Nobel Prizes Interactive Database
Only 5.7% of all the Nobel Laureates Ever Are Women
As soon as the 2015 Nobel prizes were announced, here at Silk we decided to dig in the data on all the winners published on Wikipedia and on the Nobel Prize Website.
We began to look at gender statistics, and quite some interesting things came up.
For example, less than 6% of the 874 (human) laureates are women. In other words, this means that only one every 16 Nobel laureate is a female. And thank God for Marie Curie, who won two Nobel prizes, and so is counted twice.
If you thought that this was bad already, then read on. The numbers reveal how female representation is much worse in fields like Chemistry and Physics.
*Note on terminology. Prize Share: the actual portion of a Nobel medal awarded to a laureate. For example, in 1963, three scientists were awarded a Nobel Physics Prize. Two men and one women. This means that men had a 66% price share, and women a 33%. Throughout the text, we give statistics on the laureates' count and sometimes on prize shares. We always specify which is counted, so pay attention to this different angles.
The Nobel Prize has been awarded since 1901. Yet, in more than a century of awards, men still largely dominate this award. Consider that, overall, less than one every 16 laureates has been a woman.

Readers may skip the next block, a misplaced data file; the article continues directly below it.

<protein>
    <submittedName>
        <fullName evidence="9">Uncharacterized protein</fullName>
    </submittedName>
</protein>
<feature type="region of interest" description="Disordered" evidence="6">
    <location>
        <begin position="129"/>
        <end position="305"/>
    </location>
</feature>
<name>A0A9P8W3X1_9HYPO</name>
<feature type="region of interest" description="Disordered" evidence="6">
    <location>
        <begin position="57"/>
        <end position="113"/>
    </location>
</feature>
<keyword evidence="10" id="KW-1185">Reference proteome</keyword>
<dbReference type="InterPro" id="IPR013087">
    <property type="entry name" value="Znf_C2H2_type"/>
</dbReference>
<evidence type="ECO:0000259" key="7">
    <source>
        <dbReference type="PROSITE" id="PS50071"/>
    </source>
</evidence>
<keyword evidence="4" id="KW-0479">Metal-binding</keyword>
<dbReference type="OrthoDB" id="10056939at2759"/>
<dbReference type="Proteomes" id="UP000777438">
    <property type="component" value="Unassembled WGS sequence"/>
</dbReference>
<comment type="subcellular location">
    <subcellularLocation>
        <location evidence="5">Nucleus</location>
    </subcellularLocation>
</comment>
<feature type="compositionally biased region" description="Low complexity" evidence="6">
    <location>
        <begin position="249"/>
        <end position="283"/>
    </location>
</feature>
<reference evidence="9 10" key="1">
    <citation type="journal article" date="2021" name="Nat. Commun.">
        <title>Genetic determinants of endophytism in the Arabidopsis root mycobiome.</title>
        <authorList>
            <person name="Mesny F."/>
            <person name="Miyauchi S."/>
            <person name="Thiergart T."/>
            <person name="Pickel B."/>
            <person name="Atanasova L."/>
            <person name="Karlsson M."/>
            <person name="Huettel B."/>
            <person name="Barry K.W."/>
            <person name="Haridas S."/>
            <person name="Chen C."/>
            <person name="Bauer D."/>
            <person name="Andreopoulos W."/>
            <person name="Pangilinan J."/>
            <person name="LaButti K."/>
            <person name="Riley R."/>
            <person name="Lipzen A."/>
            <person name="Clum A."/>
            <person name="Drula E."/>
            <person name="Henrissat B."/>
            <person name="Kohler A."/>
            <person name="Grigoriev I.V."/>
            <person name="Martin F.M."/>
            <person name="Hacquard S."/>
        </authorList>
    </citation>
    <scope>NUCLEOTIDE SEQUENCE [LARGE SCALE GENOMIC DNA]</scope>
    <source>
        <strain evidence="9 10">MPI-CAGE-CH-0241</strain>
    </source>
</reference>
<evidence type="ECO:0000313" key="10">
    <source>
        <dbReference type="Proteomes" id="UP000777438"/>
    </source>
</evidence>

2015, a relatively good year for women laureates: A third of the prize share goes to female laureates
The year average for 1901 - 2015 is 5% women laureates per Nobel Ceremony. Many editions had a higher count, even in the early years. At the 5th Nobel edition, in 1905 women were a (relatively) "stunning" 20% of all the Nobel winners. The problem is that this number has always been incredibly fluctuant, for example dropping back to 0% already the next year in 1906.
There have also been long gaps without a single woman in the winners' list. Nobel prizes were 100% male-dominated for 13 years between 1912 and 1925, and 1948 and 1962.
The record-edition so far is that of 2009: almost 40% of the laureates were women, taking home 42% of the prize share. It seems only a lucky coincidence, rather than the beginning of a structural change: the next year, the percentage again dropped to zero.
For optimistic minds, 2015 might be the year of change. It's the first time that the share of women laureates is growing for the third year in a row.
Awarded Women (%) and Women Prize Share (%) 1901 - 2014
When women win, it's for Peace and Literature.
Of the only 46 Nobels with at least one female laureate, more than 60% of them were for Peace or Literature. There's been only one woman among the Economics laureates, and only 4 female Nobel-winning physicists.
Only four of the 172 Chemistry laureates (sharing 107 Nobel prizes) went to women. And actually, only two women took the full prize share and didn't split the Nobel medal with a man: Marie Curie in 1911 and Dorothy Hodgkin in 1964.
Number of Prizes with at Least One Female Winner